A Comprehensive Guideline to Take Screenshot on Mac, Windows and Linux (including advanced tips and shortcuts)

Knowing how to take screenshots on any OS or device is crucial and might come handy time to time. In this post we are going to cover regular and more advanced methods to take screenshot in three widely used computer operating systems: Mac, Ubuntu and Window. 

Macintosh

Ever since I started using Mac (Mac OS X Leopard - 10.5), the OS was offering an easy to use method of capturing screenshots using simple keyboard hot-keys. Although, despite its convenience, many of the users are not aware of such feature and for that reason they are using third party applications to take screenshots. By Default, macOS provides 4 hot-keys to take screenshots with different outcomes. 

1. Save Entire Screen to File:
Pressing Command + Shift + 3 at the same time on your Mac keyboard would take an instant screenshot of your screen and save it as a PNG file on your desktop.
Note: If you have additional monitors connected to you Mac, it will store several files, one for each monitor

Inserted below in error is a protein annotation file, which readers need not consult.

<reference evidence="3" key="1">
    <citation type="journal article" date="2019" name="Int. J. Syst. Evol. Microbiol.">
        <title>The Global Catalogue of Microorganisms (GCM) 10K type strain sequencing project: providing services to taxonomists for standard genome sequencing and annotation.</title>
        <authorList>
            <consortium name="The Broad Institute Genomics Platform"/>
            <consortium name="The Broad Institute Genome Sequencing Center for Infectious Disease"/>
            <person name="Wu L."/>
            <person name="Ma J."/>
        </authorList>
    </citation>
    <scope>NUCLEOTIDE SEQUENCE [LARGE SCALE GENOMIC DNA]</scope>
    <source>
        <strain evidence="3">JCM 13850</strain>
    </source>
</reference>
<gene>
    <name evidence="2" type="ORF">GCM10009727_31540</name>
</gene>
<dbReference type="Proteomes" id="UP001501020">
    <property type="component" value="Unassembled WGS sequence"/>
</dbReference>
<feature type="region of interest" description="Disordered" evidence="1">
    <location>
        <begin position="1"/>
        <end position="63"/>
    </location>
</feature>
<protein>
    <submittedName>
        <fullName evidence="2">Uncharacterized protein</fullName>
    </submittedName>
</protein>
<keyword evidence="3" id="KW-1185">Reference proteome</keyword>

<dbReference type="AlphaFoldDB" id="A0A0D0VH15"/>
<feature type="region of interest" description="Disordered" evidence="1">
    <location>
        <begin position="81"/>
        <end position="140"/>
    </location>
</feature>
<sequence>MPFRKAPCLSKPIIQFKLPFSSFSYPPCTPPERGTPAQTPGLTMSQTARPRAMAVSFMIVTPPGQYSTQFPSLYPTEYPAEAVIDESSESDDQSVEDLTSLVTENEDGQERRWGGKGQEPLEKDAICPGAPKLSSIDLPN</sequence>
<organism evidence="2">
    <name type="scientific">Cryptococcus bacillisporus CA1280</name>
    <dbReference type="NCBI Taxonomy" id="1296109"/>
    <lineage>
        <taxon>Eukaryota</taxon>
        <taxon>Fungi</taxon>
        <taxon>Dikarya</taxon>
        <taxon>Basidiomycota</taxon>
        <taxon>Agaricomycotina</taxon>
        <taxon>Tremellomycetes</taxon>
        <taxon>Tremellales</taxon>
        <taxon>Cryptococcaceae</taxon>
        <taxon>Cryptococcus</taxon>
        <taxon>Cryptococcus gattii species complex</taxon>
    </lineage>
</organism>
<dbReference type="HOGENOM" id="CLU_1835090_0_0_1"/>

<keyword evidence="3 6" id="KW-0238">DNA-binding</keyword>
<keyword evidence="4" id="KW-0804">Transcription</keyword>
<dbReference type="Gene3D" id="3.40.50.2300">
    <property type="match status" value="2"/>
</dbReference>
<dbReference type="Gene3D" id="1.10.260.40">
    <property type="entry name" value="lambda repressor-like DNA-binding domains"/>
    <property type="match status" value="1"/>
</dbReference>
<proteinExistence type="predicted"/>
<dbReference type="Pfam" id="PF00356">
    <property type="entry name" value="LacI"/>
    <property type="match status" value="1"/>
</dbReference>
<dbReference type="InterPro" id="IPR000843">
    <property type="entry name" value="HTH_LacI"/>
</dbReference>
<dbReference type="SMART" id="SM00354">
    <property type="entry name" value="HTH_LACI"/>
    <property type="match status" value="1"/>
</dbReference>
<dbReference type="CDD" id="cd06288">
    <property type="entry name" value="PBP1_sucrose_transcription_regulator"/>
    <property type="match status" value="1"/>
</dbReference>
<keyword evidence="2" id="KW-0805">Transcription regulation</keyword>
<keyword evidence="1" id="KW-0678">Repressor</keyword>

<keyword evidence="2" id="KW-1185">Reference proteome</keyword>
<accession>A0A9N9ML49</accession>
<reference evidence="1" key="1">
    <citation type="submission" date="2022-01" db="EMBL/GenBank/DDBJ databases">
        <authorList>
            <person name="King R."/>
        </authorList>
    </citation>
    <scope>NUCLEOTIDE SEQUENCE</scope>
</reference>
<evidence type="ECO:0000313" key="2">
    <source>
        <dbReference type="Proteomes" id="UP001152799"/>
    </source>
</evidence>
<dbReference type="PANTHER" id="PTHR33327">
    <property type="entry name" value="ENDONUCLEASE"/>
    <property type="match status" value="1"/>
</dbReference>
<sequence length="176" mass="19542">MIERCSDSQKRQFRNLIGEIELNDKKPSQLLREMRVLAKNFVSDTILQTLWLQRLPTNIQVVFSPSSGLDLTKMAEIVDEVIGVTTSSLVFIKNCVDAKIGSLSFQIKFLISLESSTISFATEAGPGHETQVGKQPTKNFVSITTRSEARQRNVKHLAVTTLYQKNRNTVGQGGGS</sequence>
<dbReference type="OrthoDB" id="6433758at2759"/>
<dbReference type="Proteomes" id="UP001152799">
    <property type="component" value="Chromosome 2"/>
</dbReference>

2.Save Selected Area to File: 
If you are only interested in storing a part of the screen to a file, you can press Command + Shift + 4. Your mouse pointer will immediately turn into a crosshair and you can select a rectangular area that you are interested in taking screen shot from. Once you draw the rectangle, it will save it to a file on your desktop. 

3. Save a Window or Menu to File
if you are targeting a single window or menu on your screen, option #2 does not give you the best result. The best option to do so is to hit Command + Shift + 4 + Space, you mouse pointer turns into a camera icon. Move your mouse to the desired menu or window and select it. Using this method gives you advantage of having a clean, isolated screenshot of your desired window. See images below comparing option #2 on left and #3 or right in taking picture from the same window. 

 Comparing option #2 (left) and #3 on taking screenshot from a single window.

Comparing option #2 (left) and #3 on taking screenshot from a single window.

In several occasions you might only need to use a screenshot in a message or want to use it in a document so it is not necessary to save the screenshot as a separate file. You can copy the screenshots to the clipboard by adding the Control key to the two combinations above